Brewers may offer sales promotions to differentiate their products on price factors. However, brewers (especially of so-called "discount beers") should be aware that the Competition Act requires that a significant volume of the product must be sold for a significant length of time at the regular price of the product in order for a company to claim that a product is being sold at a "sale price". The Competition Bureau has shown an increased focus on "regular price" advertising over the past few years, with several Canadian companies receiving widespread negative publicity and substantial monetary penalties for violating this law.

In order to avoid liability under ‘ordinary price laws’, don’t refer to a regular price in an ad unless a substantial volume of the product has been sold at its regular price and the product has been offered for sale at the regular price for a substantial period of time. Don’t artificially inflate the regular price of the product in order to make the sales price appear to be more attractive. Finally, don’t run a sale for extended periods of time, or repeat a sale week after week (in which case the Competition Bureau might consider the sale price to be the regular price).9


Provincial craft brewers in Ontario have recently organized and combined resources in an attempt to reduce the advertising power advantage held by the larger breweries. Governments have supported craft brewers in various ways including tax incentives offered to some smaller operators, which helps them to compete against some of the larger manufacturers. Craft breweries are able to offer differentiated brands that appeal to their market, in part aided by strong word-of-mouth advertising and sometimes by fostering a "root for the little guy" sentiment from loyal customers10. For example, Steam Whistle BrewingTM has developed a strong grass-roots appeal through catchy online ads, brewery tours, community events, event sponsorship and a feel-good company history.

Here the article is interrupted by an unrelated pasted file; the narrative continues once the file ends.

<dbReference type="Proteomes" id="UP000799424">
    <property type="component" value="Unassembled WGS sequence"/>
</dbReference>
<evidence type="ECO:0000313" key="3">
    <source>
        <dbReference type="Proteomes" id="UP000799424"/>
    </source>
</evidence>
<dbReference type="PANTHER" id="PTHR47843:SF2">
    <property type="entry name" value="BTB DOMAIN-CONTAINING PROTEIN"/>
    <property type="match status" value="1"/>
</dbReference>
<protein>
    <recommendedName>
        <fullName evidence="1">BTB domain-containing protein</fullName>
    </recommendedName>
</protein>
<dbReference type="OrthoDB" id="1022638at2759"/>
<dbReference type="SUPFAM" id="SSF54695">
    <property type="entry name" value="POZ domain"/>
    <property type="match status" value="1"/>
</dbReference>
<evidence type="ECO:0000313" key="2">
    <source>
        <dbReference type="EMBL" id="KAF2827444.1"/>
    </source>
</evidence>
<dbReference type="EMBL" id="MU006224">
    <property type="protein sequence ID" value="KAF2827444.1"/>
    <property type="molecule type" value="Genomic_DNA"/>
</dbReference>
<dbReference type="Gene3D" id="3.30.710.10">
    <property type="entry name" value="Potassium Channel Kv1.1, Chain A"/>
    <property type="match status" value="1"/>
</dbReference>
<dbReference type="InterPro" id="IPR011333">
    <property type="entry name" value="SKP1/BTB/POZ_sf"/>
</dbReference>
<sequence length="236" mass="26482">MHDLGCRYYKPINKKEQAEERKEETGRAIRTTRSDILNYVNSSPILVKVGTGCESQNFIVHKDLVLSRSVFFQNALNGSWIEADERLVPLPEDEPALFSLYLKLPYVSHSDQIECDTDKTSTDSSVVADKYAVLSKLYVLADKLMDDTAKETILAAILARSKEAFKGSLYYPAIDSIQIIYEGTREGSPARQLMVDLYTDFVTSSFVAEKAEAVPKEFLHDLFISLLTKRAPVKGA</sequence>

Other encouraging signs exist for the future of the beer industry. Dozens of twists on traditional beer products have proliferated including imports, speciality beers, microbrews, discount beers, low-carb beers, draft in a can and caffeine additives that might expand the size of the beer drinking market to new demographics. There’s even talk of flavoured-GuinessTM hitting the market soon. Some beer advertisements such as the Bud Light InstituteTM have won acclaim for their hilarious and catchy television commercials.


The last quarter of 2005 and the first quarter of 2006 will hopefully be more promising to the beer industry thanks in part to the return of the NHL. However, breweries should not rest their hopes on hockey alone, as wine, hard liquor and negative consumer trends remain viable threats to the overall health of the industry. In combating these threats, breweries must ensure that they comply with both alcohol-specific and general marketing laws. In order to prevent a hefty fine or the negative publicity associated with a sanction, legal counsel should review your marketing plan or specific marketing tactics for compliance with the laws in each province and territory where the campaign will be executed.



1. There are 325,000 fewer Canadian males between the ages of 20-34 then there were 15 years ago. (ROB Magazine, September 2005).

2. Discount beers account for 30% of the market. (ROB Magazine, September 2005).

3. Twelve years ago, the average Canadian adult consumed 10.7 cases of beer. Today, the average Canadian drinks 10.3

cases of beer: a subtle but significant change. (ROB Magazine, September 2005). 

4. Wine sales have increased 32% in Canada in the last 12 years. (ROB Magazine, September 2005).